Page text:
Paul Murray's weblog, with news you may have missed and my $0.02 worth on a number of topics.
"You can't make up anything anymore. The world itself is a satire. All you're doing is recording it."
I bet you don't have a friend who's an acupuncturist
E-mail me: pmurray63 [at] hotmail.com (Be patient, I don't check it often.)
Thursday, January 31, 2008
Why Las Vegas is worried about this year's Super Bowl. Las Vegas casinos are nervous as The Big Game approaches, according to the Wall Street Journal:
But too much of that [heightened] interest, at least as far as Vegas is concerned, is in the underdog Giants. Sports books prefer an even amount of betting on both teams to mitigate risk, because they make an additional amount (called vigorish) on losing bets. Even a 60/40 split would be reasonable, said Jay Kornegay, executive director of the Race and Sports SuperBook at the Las Vegas Hilton. Too much money on one side, though, exposes them to significant losses if the public's team wins.
Ice. I know a few people who chew ice, but I didn't appreciate how popular it is down south until I read this Wall Street Journal story.
Ice isn't just for chilling drinks anymore, or for packing fish and treating sprains. It's a hot snack. Some Sonic Drive-In franchises sell it in cups and in bags to go. Ice-machine makers are competing to make the best chewable ice, with names like Chewblet, Nugget Ice and Pearl Ice. One manufacturer calls the ice-loving South the "Chew Belt."
But what really piqued my interest was a single paragraph mentioned halfway into the story:
Today, obsessive ice chewing has been linked to iron deficiency, which afflicts about 2% of U.S. adult males and as many as 16% of young females between the ages of 16 and 19, according to the Centers for Disease Control and Prevention. Treating the deficiency -- whose link to ice eating is unclear -- tends to end the compulsive chewing for such people.
Tuesday, January 22, 2008
A belated R.I.P. Apparently Kelloggs, which owns Nabisco, which in turn owns Sunshine, killed off Hydrox cookies in 2003 -- without bothering to announce it. Some people still can;t over it.
But Ms. Burton, who maintains the Hydrox Web site, is unconvinced. She says she grew up in a "Hydrox family." Her grandparents ran a grocery store when her father was a child. "He had access to all sorts of cookies," she says.
I grew up eating Hydrox cookies. My mother always bought them instead of Oreos. When I finally tried Oreos, I didn't like them as much. So I guess I sympathize with these people.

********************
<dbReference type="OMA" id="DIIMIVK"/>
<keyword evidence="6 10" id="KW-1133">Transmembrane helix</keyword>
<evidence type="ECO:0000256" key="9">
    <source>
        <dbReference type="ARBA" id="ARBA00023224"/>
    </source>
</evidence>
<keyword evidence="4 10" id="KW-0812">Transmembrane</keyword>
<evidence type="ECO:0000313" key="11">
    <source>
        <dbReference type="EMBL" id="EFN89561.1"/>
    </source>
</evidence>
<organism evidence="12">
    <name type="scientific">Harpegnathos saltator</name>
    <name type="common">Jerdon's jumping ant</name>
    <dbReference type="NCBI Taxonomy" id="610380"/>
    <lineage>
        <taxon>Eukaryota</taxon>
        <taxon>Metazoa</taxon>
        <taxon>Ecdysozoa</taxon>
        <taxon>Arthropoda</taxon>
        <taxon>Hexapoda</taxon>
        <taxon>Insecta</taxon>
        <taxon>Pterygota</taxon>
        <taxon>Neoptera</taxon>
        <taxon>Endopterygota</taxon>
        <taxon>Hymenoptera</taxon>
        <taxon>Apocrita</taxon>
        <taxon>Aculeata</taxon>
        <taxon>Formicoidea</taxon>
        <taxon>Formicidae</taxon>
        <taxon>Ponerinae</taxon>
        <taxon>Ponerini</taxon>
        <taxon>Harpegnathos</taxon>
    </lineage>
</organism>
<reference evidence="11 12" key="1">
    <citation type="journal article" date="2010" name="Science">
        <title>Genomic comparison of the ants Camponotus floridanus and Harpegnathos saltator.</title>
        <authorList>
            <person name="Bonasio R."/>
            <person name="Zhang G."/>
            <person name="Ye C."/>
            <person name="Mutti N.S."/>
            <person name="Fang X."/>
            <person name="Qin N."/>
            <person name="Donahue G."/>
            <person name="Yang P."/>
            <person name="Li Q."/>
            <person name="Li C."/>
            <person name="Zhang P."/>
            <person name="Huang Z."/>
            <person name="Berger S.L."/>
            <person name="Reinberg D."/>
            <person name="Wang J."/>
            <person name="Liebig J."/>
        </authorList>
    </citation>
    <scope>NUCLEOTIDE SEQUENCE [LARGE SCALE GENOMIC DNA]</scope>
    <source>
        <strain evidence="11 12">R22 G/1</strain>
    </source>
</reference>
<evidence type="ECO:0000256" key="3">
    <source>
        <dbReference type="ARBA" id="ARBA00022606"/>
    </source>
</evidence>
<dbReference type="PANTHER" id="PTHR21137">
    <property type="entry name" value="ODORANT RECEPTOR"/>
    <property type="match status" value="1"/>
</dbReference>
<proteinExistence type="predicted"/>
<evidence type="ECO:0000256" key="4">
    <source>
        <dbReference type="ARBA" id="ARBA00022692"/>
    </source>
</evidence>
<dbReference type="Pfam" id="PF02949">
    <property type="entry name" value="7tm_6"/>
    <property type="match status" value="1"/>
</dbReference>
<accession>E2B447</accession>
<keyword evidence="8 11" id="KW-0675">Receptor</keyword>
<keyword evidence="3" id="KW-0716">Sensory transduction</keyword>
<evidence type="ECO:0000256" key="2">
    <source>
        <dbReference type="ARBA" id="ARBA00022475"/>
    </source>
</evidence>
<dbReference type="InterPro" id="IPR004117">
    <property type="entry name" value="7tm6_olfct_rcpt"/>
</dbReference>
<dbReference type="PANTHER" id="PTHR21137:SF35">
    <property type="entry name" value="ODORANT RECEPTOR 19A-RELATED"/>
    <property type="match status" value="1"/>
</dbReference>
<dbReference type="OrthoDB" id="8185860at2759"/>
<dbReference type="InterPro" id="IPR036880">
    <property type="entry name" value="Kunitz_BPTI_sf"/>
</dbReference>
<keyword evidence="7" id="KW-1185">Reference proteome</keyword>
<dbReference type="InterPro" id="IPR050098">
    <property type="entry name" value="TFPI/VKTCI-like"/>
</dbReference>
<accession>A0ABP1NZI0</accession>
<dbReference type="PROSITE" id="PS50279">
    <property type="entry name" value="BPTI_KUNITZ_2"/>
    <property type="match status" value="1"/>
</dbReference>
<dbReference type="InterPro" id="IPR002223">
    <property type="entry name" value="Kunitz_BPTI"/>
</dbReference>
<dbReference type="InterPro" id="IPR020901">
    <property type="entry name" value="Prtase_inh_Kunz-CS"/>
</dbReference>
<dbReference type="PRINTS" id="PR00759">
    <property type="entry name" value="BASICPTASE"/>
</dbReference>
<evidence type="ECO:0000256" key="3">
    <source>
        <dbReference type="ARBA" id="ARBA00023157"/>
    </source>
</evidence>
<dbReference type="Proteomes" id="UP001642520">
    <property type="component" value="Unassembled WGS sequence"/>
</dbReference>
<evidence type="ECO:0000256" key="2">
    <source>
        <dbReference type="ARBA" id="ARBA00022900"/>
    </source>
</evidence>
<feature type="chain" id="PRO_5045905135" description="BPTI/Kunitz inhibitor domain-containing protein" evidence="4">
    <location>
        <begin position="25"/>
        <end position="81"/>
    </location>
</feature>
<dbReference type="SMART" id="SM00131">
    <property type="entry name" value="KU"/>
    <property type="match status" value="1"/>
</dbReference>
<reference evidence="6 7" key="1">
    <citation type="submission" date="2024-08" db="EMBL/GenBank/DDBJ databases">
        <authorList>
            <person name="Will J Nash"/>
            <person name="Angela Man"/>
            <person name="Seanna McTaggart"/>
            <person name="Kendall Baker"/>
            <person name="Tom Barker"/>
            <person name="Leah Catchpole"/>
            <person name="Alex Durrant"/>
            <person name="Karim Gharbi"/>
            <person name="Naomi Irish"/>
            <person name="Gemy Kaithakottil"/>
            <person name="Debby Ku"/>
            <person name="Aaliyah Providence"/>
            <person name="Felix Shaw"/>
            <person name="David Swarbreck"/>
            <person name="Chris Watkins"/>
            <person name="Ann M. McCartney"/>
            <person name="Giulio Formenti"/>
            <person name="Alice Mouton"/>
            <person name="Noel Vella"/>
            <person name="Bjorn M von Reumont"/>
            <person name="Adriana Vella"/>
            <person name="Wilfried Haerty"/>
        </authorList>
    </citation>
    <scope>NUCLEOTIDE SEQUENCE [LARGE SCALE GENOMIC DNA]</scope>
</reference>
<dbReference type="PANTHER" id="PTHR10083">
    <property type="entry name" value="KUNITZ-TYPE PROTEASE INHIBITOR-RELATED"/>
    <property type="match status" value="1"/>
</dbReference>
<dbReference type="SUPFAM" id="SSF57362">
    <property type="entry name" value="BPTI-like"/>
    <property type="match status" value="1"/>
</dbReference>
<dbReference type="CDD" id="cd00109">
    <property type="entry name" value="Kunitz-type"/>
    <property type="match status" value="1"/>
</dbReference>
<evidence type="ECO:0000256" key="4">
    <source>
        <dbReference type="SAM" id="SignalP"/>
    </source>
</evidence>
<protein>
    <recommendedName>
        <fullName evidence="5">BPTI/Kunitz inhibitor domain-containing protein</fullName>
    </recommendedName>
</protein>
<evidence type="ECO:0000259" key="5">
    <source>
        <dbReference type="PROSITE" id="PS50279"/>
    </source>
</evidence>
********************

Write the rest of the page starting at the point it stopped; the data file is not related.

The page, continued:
Sunday, January 20, 2008
The gray lady lets her hair down. The New York Times displayed a flash of informality Sunday. Their obituary for Suzanne Pleshette ended by talking (naturally) about the legendary ending of Newhart ... and referenced the headline of this short 1999 story from The Onion.
Thursday, January 17, 2008
A tale of two papers. The two major newspapers in Detroit, the Detroit News and Detroit Free Press, both redesigned their websites in 2007. To me, there was no question that the News site was much more attractive, definitely easier to read and arguably easier to use.
Nielsen Online has just released its newspaper website traffic measurements for December, and they are (unique audience and year-over-year change)...
27. The Detroit News -- 1,256,000 -- 21.4%
29. Detroit Free Press -- 1,168,000 -- (-22.9%)
Maybe I'm not the only one who feels that way about the websites.
For comparison, here's the circulation of their physical printed papers, as of 3/31/07, according to the Audit Bureau of Circulation (via BurrellesLuce):
20. Detroit Free Press: 329,989 Daily / 640,356 Sunday
47. The Detroit News: 202,029 Daily / 0 Sunday
Both newspapers are a mere shadow of their former selves, in more ways than one. While newspaper readership is declining in general, both Detroit papers hemorrhaged readers during a long strike that began in 1995. Gannett took over the News after a 1985 merger, and the quality went downhill. Having ruined the News, Gannett unloaded it to MediaNews Group in 2005 when they bought the Free Press from Knight-Ridder. So we have the distinction of having Gannett spoil both of our once-great newspapers.
Wikipedia: Detroit News, Detroit Free Press